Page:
not only that, but the new practice facility effectively marries CU to either the CEC for a long time, a massive remodel, or rebuilding a new basketball only gym (were it to happen)....on that site. not a direct rev source and places restrictions on the future. look at the planetarium and kittridge.....choice land CU owns that is spread out. not a particularly economical use of space and my understanding is that most of the dorms in Kitt are at less than 50% capacity (that's a rev loss, here in the present). Kitt is being remodeled one building at a time....but, seems like better uses of the land could have been found. in hindsight, Kitt is a nice cluster of dorms but it's "forward thinking" aspect seems like a bit of a stubbed toe. how often does the planetarium get used, really.
on the by and by, i do think there is a sound logic to rebuilding smaller, basketball only arenas to replace bohemoths like the Hearnes Center at MU and the Erwin Center in Austin. UVA has a state of the art gym and it's smaller than their old barn. the Erwin Center is 1/3 empty even when UT is a top 10 team***. very few places are going to be able to fill a gym with more than, say 11,000 or 13,000 on a regular basis. at that point, it makes sense to go smaller and hike ticket prices or expect some premium revenue increase from luxury and concessions. sometimes you have to create demand. a hot ticket, fan-oriented atmosphere may grow your program more than knowing you can walk up to the ticket office and purchase a low cost GA ticket for all but one or two home games a year....and play in a morgue that is half-full for a lot of low-profile games...especially before league play.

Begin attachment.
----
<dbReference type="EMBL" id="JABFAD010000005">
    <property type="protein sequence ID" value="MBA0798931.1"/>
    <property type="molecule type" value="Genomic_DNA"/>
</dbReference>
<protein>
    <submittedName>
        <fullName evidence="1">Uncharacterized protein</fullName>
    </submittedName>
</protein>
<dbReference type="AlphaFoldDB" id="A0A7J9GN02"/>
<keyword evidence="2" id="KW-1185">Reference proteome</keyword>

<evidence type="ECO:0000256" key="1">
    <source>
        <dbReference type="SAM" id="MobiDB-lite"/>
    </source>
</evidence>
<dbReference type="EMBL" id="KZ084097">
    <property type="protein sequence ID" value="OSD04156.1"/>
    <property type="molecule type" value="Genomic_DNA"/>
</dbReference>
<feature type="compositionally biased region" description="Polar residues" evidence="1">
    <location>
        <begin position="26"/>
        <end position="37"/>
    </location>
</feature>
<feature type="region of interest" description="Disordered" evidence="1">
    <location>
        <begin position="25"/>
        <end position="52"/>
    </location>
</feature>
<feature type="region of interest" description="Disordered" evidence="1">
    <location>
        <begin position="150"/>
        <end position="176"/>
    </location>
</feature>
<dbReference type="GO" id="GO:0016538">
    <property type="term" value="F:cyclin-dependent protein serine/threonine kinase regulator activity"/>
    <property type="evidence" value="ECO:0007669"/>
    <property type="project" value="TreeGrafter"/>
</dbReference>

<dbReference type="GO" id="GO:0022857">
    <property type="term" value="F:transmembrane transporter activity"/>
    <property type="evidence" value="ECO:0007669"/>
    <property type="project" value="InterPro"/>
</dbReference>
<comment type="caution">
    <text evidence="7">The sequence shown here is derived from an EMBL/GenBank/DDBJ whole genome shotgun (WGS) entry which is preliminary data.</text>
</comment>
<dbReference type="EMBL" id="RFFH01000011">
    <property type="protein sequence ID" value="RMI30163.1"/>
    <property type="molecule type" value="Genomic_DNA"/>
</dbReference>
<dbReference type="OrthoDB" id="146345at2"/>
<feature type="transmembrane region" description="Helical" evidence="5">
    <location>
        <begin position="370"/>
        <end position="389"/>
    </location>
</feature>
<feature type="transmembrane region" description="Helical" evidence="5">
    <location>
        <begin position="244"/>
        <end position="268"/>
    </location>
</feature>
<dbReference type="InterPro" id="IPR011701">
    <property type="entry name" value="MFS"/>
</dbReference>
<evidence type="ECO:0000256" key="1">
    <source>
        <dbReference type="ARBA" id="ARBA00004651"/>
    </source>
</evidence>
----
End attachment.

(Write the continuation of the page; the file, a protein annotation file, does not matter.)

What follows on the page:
***and they complain on the UT boards about having to buy basketball tickets to get RRS and football tickets (in addition to massive "donations"). that kind of fan enmity (de facto blackmail) is not something i think you want to cultivate as an AD.
Just to frame the debate accurately, playing in the earthquake trap called California Memorial Stadium w/o a retrofit was not an option for that many more years. The UC Regents were very worried about the structure's safety and would have set a date to rebuild or move out in the very near future. The question of reduced seats not being good for ROI is just not applicable - there are no other suitable sites for a stadium in the area so there were two options: move to the oakland colesium or do whatever it takes to rebuild a safer stadium. With the Raiders always threatening to move, and the Niners looking to build a stadium in Santa Clara (that the raiders would likely share if they stay), there is a reasonable chance that both candlestick and the coliseum will be vacant or demolished in 10 years.